Infographic display of Commensalism with a definition and examples.

What Is Commensalism?

The natural world can be both cruel and cooperative. Competition for limited resources, hardwired survival instincts, and sometimes even passive behaviors result in a variety of interspecies relationships. Commensalism is a form of symbiotic interaction in which one entity (the commensal) benefits while the other (the host) is unaffected or not significantly harmed.

A family of owls nesting in a large tree cavity
A family of owls nesting within an existing tree cavity.

There are many amazing examples of commensalism in nature, such as remora (aka "suckerfish") hitching rides on sharks or orchids growing on trees. Today, we will hone in on necessary terminology while also examining other examples that highlight the nuance between commensalism and symbiotic relationships.

The Five Types Of Commensalism, Definitions & Examples

The three most frequently discussed types of commensalism are Inquilinism, Phoresy, and Metabiosis. However, since some authorities delve a little bit deeper, the following table highlights two more types: microbiota and chemical.

Type Definition Example Note
Inquilinism One organism uses another for shelter or support Birds nesting in trees

Debate on whether certain forms are parasitism

Phoresy Uses a host for transportation Millipedes by birds
May be necessary for survival (obligate) or a nonessential bonus (facultative)
Metabiosis Benefits from the environment of a deceased organism Hermit crabs in shells
Maggots spawning on a rotting carcass is an example of short-term metabiosis
Microbiota Microorganisms within a host Gut and skin flora
In some cases, this relationship has been proven to be mutualistic (ex. probiotics)
Chemical Consumes waste products of another Microorganisms on excretions
Less common example


Inquilinism is a specific form of commensalism whereby one species dwells on another throughout its lifetime. The term is also used to describe species that live within the burrows, nests, or dwelling places of a different species. The duration of such a relationship is viewed as permanent. In this type of commensal relationship, the organism living on or within the dwellings of another is termed the “inquiline.” Examples of inquilines include squirrels nesting in trees or woodpeckers drilling nests in cacti. In both these cases, the plant host is unaffected, whereas the commensal gains a safe living space. Another example of such a relationship is between gopher tortoises and approximately 358 other species. Gopher tortoise burrows can reach 10 feet in depth and 35 feet in length, thereby offering many organisms a well-insulated refuge. Among the inquilines that dwell in these burrows without affecting the tortoises are dung beetles, gopher frogs, and various snake species such as pine snakes and Eastern indigo snakes. Similar relationships are witnessed in the invertebrate world, as a wide variety of insect inquilines live in the nests of social insects, such as ants and termites, without producing any effect on the hosts.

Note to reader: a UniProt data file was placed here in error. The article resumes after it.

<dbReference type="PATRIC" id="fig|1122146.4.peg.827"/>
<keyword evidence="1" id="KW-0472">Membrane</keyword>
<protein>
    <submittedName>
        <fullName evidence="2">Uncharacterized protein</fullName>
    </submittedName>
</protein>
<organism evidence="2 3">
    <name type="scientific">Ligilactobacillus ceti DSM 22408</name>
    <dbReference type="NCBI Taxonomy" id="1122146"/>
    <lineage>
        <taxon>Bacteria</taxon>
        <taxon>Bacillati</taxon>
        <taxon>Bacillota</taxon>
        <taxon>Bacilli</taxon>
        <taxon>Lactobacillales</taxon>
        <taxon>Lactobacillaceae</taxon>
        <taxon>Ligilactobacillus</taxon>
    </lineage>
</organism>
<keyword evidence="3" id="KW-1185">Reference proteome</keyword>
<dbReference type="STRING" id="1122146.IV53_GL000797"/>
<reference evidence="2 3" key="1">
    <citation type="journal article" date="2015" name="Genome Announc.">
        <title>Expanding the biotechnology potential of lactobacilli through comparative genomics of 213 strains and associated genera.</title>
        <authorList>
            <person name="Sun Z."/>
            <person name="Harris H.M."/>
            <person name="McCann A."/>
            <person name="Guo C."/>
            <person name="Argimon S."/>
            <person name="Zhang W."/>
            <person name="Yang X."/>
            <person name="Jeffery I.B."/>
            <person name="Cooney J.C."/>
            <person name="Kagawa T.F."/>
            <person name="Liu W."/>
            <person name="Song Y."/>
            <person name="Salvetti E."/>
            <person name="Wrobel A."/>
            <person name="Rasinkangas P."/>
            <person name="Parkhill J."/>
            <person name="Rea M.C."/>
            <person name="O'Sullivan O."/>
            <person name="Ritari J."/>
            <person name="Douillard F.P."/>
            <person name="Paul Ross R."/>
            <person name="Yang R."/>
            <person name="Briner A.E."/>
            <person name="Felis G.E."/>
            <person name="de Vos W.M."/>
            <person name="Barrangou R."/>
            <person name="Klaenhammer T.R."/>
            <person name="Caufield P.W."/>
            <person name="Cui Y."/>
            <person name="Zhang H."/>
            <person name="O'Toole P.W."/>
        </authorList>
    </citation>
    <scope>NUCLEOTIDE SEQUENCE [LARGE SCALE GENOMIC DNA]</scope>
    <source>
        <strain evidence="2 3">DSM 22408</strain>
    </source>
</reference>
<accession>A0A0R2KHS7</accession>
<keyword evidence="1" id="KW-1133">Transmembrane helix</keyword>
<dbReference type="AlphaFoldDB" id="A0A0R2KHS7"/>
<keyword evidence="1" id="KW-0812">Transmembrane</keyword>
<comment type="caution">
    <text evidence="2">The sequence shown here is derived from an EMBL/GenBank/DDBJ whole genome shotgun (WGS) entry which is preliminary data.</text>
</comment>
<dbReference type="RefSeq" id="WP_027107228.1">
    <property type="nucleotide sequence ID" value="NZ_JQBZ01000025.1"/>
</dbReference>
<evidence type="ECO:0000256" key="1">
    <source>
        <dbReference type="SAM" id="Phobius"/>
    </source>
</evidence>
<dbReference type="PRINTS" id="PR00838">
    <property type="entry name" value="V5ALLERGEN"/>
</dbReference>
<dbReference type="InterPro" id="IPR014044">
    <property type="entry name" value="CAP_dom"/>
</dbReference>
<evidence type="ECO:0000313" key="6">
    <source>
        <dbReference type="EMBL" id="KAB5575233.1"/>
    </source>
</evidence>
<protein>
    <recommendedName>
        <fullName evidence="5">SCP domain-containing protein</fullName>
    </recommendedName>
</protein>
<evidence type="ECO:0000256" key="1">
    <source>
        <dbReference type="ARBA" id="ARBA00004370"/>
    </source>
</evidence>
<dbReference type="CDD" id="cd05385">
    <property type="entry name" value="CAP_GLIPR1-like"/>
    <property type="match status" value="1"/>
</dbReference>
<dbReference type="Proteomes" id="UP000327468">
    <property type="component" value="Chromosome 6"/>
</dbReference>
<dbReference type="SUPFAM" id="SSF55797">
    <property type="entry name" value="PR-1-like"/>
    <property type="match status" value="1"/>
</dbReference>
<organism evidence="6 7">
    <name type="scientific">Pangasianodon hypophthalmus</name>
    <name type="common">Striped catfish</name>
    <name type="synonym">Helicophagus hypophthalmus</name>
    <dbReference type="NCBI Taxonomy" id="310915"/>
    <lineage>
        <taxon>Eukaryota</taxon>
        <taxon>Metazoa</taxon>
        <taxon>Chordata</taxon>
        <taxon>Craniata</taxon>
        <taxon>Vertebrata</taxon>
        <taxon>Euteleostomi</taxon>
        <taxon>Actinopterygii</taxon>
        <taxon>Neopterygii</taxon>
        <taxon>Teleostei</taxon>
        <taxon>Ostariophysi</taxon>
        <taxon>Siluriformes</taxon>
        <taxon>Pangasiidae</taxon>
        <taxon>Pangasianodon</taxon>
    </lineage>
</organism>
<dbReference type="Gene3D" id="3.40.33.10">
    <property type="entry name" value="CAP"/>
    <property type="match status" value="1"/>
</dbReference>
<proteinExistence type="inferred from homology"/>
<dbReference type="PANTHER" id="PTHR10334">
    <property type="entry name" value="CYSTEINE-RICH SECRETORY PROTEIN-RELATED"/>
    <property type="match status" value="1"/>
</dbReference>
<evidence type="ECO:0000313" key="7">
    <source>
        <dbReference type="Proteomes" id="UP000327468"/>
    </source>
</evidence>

Derived from the Greek word “phorein,” phoresy is a commensal relationship whereby the commensal uses the host for the sole purpose of travel or dispersal. Contrary to inquilinism, phoresy is temporary and has an overall short duration. This is because once the commensal has reached its desired destination, the relationship between the two species comes to an end. Within such a relationship, the commensal is termed a “phoront.” One such example is the relationship between barnacles and whales. As phoronts, barnacles latch on to whales for transportation as they cannot move on their own. Whereas barnacles get to traverse great distances in such an association, the whales they attach themselves to remain wholly unaffected. Another example of phoresy is how mites and ticks attach themselves to other animals to move from one area to another. One aspect of note is that phoresy is not limited to animal phoronts, as some plants disperse by having their seeds attached to other host animals. Noxious weeds are one type of plant that utilizes such a seed dispersal method, as their thorny seeds readily attach to animal fur.